People are increasingly making connections between the built environment and the impacts that it has on our health, both physically and mentally. While public health has been less of a focus of concern for cities in the past, more urban areas today are taking notice of the important linkages between health and the quality of the urban environment.
Around the world, city officials are beginning to incorporate public health experts and entrepreneurs into discussions of how to take action to promote healthy urban populations. In fact, 3 of the 21 cities participating in the 2012 LLGA put forth challenges that center around health and physical activity issues. Clearly the state of health in cities is gaining greater recognition as a key urban concern, one that is as worthy of attention as other major urban problems such as transportation, energy, and the economy. And like any urban issue, health problems do not occur in isolation. Providing solutions to promote healthy populations in cities can benefit other aspects of city life, and vice versa.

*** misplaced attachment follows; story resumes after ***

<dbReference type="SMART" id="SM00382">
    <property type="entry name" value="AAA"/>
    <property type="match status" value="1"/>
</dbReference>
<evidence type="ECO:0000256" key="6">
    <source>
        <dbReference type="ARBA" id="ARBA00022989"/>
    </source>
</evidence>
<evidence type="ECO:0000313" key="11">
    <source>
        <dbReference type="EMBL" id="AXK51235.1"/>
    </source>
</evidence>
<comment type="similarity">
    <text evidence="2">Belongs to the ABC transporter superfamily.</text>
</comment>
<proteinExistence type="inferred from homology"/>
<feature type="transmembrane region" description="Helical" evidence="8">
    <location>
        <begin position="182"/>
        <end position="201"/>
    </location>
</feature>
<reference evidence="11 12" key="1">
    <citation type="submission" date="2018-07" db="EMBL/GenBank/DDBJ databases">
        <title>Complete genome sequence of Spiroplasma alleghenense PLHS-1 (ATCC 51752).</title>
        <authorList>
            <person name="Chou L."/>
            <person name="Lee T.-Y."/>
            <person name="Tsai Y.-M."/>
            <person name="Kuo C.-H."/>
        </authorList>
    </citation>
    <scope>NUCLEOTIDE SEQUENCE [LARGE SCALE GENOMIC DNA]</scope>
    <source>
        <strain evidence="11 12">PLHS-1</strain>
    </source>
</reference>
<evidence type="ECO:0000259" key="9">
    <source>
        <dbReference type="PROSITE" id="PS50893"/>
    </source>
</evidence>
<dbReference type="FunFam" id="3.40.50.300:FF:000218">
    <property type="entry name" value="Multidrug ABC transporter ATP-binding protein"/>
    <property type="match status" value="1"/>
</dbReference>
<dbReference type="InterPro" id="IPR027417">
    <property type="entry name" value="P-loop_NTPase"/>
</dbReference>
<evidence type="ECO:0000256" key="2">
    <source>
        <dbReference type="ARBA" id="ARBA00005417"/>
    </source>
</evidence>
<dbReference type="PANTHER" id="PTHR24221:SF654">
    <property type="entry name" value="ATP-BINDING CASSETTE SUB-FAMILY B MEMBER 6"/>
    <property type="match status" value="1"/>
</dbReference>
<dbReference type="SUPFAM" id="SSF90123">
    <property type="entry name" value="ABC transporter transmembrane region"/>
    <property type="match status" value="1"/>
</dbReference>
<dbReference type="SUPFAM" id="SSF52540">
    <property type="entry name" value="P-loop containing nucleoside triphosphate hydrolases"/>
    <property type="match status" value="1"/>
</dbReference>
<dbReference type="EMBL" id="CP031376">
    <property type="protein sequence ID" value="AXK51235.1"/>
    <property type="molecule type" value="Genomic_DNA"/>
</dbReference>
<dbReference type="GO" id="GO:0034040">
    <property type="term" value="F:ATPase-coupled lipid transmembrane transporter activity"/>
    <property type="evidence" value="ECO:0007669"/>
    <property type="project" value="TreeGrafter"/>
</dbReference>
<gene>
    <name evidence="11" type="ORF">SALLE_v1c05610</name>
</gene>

With many cities facing public health challenges such as air quality, poor nutrition, and lack of physical activity, there are plentiful opportunities to develop solutions that would enable cities to promote rather than compromise good health. An article posted earlier this week discussed the potential that public spaces have to encourage physical activity. By creating installations that engage passers-by and inspire movement and play, cities can influence the activity levels of their citizens.
Another idea to encourage mobility and active living comes from the nominees’ list for Eindhoven, The Netherlands, in this year’s LLGA. Dubbed the “Good Gym“, this project couples exercise with social assistance for the elderly. Runners and walkers can use the Good Gym to find a list of errand runs needed nearby, such as picking up groceries or making a delivery, that benefit elderly people within the community who are unable to make these trips themselves.
By connecting those who want to exercise with those with limited mobility, the Good Gym harnesses the social good potential of physical activity. Elderly people of the community benefit from reduced cost of care and greater social interaction with runners, while runners are connected to an inexpensive way to simultaneously exercise and volunteer their time to those who need it.
~ Allison Bullock